Goats are being employed by the National Capital Authority to help rid the shores of Lake Burley Griffin of noxious weeds.
A herd of about 30 tame South African Boer goats will clear an area at Acacia Inlet, on the northern side of the lake, of blackberry.
The trial could see the goats being used elsewhere in the capital, for both weed management and to help chomp down on bushfire hazards.
Herds for Hire, of Bega, is supplying the animals. Owner Elisabeth Larsen said in her six years in business, it was their first job in Canberra.
The same goats have previously been used to address an olive infestation at Mount Annan Botanic Gardens in Sydney.
Goats are becoming more appealing to use as alternatives to traditional methods of weed management for a number of reasons, Ms Larsen said.
"In many situations, using goats to remove weeds is less expensive than mechanical removal or spraying," she said.
"The goats are happy to work in rocky terrain that is inaccessible for machines and unsafe for humans."
Ms Larsen said weed seeds are broken down in the gut of the goat so they don't spread, and because of the goat's "natural browsing habit" they can eat weeds that are poisonous or, in the case of blackberry thickets full of thorns, unpalatable to other animals.
Using goats avoids using chemicals for spraying, and a portable electric fence and constant supervision means the goats don't overgraze or escape from the subject area.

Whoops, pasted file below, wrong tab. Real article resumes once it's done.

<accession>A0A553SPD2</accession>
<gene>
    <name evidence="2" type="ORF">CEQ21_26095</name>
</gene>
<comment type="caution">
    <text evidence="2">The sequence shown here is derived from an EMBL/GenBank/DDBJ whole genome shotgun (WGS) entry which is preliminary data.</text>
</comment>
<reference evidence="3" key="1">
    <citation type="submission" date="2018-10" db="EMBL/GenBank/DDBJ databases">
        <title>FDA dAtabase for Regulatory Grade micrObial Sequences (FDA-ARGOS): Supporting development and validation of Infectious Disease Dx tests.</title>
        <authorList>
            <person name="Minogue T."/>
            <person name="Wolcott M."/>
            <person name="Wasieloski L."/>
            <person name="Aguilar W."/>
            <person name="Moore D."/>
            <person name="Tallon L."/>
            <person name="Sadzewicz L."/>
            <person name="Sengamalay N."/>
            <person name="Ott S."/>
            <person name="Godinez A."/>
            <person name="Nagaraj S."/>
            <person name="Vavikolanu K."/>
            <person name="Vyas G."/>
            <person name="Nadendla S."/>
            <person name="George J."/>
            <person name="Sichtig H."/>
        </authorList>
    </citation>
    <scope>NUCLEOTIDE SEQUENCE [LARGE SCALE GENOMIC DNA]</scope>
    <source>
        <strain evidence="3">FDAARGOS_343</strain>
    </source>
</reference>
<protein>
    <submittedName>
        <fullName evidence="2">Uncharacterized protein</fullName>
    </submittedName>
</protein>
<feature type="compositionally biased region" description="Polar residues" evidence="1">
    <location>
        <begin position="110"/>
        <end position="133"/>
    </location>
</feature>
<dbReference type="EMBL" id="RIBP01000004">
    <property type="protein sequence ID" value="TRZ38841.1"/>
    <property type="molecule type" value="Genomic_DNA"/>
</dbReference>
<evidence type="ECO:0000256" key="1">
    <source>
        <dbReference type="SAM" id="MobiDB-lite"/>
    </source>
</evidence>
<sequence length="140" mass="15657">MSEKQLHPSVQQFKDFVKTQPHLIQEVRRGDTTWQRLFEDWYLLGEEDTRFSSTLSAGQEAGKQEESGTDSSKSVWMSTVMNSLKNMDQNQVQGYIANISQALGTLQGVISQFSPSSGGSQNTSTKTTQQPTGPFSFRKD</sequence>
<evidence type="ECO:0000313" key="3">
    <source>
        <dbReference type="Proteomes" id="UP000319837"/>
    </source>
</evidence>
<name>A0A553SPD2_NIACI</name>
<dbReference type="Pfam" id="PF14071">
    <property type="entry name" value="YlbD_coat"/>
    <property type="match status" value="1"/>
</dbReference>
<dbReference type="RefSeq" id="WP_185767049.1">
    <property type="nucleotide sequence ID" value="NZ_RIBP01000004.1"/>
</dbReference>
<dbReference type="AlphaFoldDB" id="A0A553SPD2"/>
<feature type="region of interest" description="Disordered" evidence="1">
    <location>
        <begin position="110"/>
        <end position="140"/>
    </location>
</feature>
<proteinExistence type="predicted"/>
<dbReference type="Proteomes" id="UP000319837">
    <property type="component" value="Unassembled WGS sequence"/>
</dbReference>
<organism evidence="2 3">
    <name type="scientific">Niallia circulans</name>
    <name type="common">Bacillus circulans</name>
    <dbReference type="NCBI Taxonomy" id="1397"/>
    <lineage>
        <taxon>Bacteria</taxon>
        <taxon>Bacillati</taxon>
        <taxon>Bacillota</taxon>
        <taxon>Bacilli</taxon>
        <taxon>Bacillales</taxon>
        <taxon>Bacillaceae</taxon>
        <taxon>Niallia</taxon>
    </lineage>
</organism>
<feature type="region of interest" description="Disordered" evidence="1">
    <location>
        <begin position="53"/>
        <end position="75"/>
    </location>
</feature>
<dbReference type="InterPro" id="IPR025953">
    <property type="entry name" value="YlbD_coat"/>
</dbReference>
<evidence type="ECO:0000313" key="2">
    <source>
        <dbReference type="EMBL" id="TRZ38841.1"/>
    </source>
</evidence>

"The solution has overwhelming public support," Ms Larsen said.
"Wherever we go, people love having goats. They'd much rather have the goats then great big slashers or backburning."
Ms Larsen said it gives "very clever animals an interesting life".
"We're taking advantage of their natural talents," she said.
"I think of them more as colleagues. I depend on my goats to do the job that is expected of us, and I think they really enjoy their job."
National Capital Authority executive director of the National Capital Estate, Lachlan Wood, said goats were chosen for Acacia Inlet because of the challenging terrain.
"A blackberry infestation has made it difficult for contractors to tackle the weeds," Mr Wood said.
"The goats will help clear an inaccessible area of the shoreline, which will allow the NCA to reduce weeds in the area and then target the Alligator Weed that extends into the lake."
The goats will move in on Monday, weather depending, and stay in the area for about three weeks.